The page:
Open radical prostatectomy (ORP) and laparoscopic radical prostatectomy (LRP) have similar rates of post-operative morbidity, according to a new study.
The only differences favoring LRP were shorter hospital stays and a lower risk of bladder neck or urethral obstruction, researchers reported.
Enthusiasm for LRP, particularly for robotic-assisted procedures, has grown significantly in recent years due to marketing and advertising campaigns, despite limited evidence of its superiority to ORP.
The study included 5,923 men who had prostate surgery from 2003 to 2005. Of these, 4,858 (82%) had an ORP and 1,065 (18%) underwent LRP. These men were part of the Surveillance, Epidemiology and End Results (SEER)-Medicare data set.
All were aged 66 years or older with localized prostate cancer. Outcome measures included general medical and surgical complications and mortality within 90 days after surgery, genitourinary and bowel complications within 365 days, and the need for radiation therapy and/or androgen deprivation therapy (ADT) within 365 days, and length of hospital stay.
In both groups, the 90-day all- cause mortality rate was 0.5%, the researchers reported in the Journal of Urology (published online ahead of print). A general medical or surgical complication occurred within 90 days after surgery in 24% and 21% of ORP and LRP patients, respectively, a nonsignificant difference between the groups.
At one year, 35% and 40% of ORP and LRP patients, respectively, had a genitourinary or bowel complication. Approximately 29% of patients in each group had a Medicare claim related to bladder neck or urethral obstruction. After controlling for patient and tumor characteristics, LRP was associated with a significant 26% decreased risk of these complications.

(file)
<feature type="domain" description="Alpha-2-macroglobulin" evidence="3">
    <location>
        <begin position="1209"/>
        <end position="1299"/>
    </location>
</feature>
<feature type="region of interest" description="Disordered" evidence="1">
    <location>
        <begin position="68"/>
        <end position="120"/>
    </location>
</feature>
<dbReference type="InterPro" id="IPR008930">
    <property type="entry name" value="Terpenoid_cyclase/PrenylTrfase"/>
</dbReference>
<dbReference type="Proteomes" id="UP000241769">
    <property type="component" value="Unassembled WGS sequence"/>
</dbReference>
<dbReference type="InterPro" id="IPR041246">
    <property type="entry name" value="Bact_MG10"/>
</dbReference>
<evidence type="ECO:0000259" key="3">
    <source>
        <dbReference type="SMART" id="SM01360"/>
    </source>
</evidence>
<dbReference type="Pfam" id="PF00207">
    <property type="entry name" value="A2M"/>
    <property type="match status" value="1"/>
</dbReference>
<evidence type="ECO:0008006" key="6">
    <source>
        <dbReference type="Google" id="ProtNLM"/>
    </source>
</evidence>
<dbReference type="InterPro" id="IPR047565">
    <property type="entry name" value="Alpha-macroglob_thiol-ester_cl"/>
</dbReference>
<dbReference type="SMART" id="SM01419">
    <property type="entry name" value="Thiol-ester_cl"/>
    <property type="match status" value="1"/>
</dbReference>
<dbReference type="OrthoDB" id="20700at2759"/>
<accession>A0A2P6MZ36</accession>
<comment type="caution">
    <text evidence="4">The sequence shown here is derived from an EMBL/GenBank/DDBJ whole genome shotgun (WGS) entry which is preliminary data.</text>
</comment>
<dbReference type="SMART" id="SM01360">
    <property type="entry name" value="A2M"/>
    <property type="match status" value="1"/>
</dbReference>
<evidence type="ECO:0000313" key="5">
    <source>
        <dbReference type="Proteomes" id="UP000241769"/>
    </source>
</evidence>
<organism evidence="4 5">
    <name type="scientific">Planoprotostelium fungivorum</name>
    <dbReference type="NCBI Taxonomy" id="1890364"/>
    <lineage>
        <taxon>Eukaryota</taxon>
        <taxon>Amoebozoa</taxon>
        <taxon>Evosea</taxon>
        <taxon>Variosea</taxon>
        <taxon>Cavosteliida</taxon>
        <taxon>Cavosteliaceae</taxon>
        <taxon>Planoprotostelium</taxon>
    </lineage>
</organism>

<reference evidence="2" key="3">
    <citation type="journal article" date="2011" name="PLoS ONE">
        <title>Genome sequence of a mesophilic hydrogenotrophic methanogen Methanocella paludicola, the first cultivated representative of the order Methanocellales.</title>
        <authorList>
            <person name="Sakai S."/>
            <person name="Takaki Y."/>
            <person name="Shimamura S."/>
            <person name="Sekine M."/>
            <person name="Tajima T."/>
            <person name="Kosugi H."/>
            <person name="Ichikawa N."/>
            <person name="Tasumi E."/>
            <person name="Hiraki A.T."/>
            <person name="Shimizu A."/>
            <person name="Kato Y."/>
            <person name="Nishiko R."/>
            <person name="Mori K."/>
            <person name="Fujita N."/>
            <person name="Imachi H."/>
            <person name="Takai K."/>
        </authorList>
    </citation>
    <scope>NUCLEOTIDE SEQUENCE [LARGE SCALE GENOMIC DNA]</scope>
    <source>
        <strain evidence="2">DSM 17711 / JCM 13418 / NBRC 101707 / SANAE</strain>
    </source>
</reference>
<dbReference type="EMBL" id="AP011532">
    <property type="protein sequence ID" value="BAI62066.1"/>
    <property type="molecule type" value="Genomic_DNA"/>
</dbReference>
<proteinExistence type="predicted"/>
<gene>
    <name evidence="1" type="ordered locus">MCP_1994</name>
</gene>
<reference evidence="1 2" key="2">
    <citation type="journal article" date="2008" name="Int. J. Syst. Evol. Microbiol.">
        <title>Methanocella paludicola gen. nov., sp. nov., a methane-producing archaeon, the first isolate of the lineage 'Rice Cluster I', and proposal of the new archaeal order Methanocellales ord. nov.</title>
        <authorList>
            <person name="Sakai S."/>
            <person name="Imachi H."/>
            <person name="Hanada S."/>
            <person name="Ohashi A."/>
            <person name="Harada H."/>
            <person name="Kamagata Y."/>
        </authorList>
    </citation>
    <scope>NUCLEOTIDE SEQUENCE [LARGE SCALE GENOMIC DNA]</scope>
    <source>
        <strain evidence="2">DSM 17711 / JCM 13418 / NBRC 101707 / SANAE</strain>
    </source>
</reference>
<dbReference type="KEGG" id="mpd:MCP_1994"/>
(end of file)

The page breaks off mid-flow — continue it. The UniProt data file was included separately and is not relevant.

In addition, about 12% of ORP patients and 9% of men treated with LRP received radiation therapy and/or ADT in the year following surgery.
The LRP group had a median hospital length of stay of 2.0 days compared with 3.0 days for the ORP group, a significant between-group difference.
In the LRP group, the team found that higher surgeon volume was significantly associated with a shorter length of stay and lower rate of bladder neck and urethral obstruction, but not with general medical or surgical complications.
“I suspected that the two techniques would be comparable. So I was not surprised by the findings,” said lead study investigator William Lowrance, MD, a surgical fellow and clinical instructor at Memorial Sloan-Kettering Cancer Center in New York. “I think the im-portant thing is that there are not any big outcome differences between the different techniques, and patients need to know that. They need to make decisions based on the best evidence that is available.”
Marketing and advertising campaigns have created false expectations for some patients, Dr. Lowrance said. “One study, in particular, showed a higher regret or dissatisfaction rate after robotic-assisted laparoscopic surgery and I think it is related to patients having false expectations about what the robot can and cannot do.”
Dr. Lowrance noted that his study had limitations. For example, the robotic-assisted laparoscopic procedure has matured somewhat over the past three years, but the SEER-Medicare data set included men treated before 2006. n